Nearly 60% of people working in Scotland’s hospitality industry have experienced mental health problems at work, a new national survey has revealed.
The study, commissioned by trade event ScotHot found that 57% of respondents had experienced mental health issues in the workplace including stress, depression
More than 500 people currently employed in the hospitality sector responded to the survey, with 41% reporting that working in the industry had negatively affected their mental health.
Long hours, a lack of work-life balance and the demands of working in a high-pressure environment were cited as the top three causes of work-related stress in Scotland’s hotels, bars and restaurants.
Full details of the study and its findings will be announced at ScotHot on Thursday (14 March) as part of a live panel debate on the Scottish Tourism Alliance Spotlight Stage. Staff from across Scotland’s hospitality sector are invited to join in the discussion in person, or on social media using the hashtag #ScotHot19.
Chaired by broadcaster and journalist Stephen Jardine, ‘Talking About It: Mental Health in Hospitality’ will bring together a panel of leading industry figures to discuss the study, and examine what can be done to improve and promote positive mental health throughout Scotland’s hospitality sector.
Stephen will be joined for Thursday’s panel discussion by Gary Macdonald, Mental Health Community Partner at the Department for Work and Pensions; Gordon McIntyre, Associate Dean for Hospitality and Tourism at City of Glasgow College; Giovanna Eusebi, Owner of Eusebi Deli in Glasgow, and Stuart Ralston, Chef Patron of Aizle Restaurant in Edinburgh.
The results of ScotHot’s survey follows the launch of Hospitality Health, a new Scottish charity set up to support the wellbeing of staff and students across the industry. Hospitality Health was founded by Gordon McIntyre, who praised ScotHot’s focus on mental health ahead of his participation in Thursday’s panel discussion.
Gordon McIntyre, Chairman at Hospitality Health, said, “The health and wellbeing of people working in the hospitality industry must be a priority for employers. We need to put mental health at the top of our agenda, and let staff see that this is something we take seriously.
“By launching Hospitality Health, our aim is to encourage more staff to eat well, take regular exercise and drink responsibly. If we can help each and every person working in the industry to become physically and mentally healthier, whilst maintaining our love and passion for hospitality, our sector will not only be a more positive place for everyone, but also more sustainable.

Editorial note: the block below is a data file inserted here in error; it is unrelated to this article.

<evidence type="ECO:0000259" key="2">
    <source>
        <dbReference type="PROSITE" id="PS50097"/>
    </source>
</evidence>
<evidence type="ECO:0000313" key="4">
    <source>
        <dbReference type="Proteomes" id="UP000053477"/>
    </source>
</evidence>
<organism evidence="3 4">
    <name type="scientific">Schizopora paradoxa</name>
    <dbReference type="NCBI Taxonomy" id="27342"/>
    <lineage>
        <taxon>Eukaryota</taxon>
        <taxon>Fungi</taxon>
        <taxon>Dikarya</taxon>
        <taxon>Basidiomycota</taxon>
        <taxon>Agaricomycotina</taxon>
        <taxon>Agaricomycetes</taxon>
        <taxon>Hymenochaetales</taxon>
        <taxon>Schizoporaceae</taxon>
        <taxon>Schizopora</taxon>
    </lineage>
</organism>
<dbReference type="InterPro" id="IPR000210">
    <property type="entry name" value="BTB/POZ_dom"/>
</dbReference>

“It’s so encouraging to see ScotHot focusing on such an important topic at this year’s event, and I hope the study findings will encourage even more employers to make the small differences which can deliver big changes for their staff.”
Ross Carter, Event Director for ScotHot, said, “This study was commissioned to provide some up-to-date statistics on mental health in Scotland’s hospitality industry, to highlight the pressures faced across the sector and to identify what we can do to help. Our survey found that 75% of respondents have worked in the industry for more than 10 years – with this in mind, we need to focus not only on making jobs in hospitality more appealing and less stressful for young
“We feel it’s time for a wider, industry-specific discussion, and that’s where ScotHot 2019 comes in. While these statistics make for serious reading, it’s important to recognise the positive work which is already being carried out to make mental health a priority across Scotland’s hospitality industry, and focus our discussions on what else can be done to make the sector a healthier, happier place for everyone. By putting mental health centre of the Scottish Tourism Alliance Spotlight Stage, we’re aiming to encourage more employers and employees to make their health a priority as part of ScotHot 2019.”
ScotHot takes place this week, the 13thand 14th of March, at the Scottish Event Campus (SEC) in Glasgow.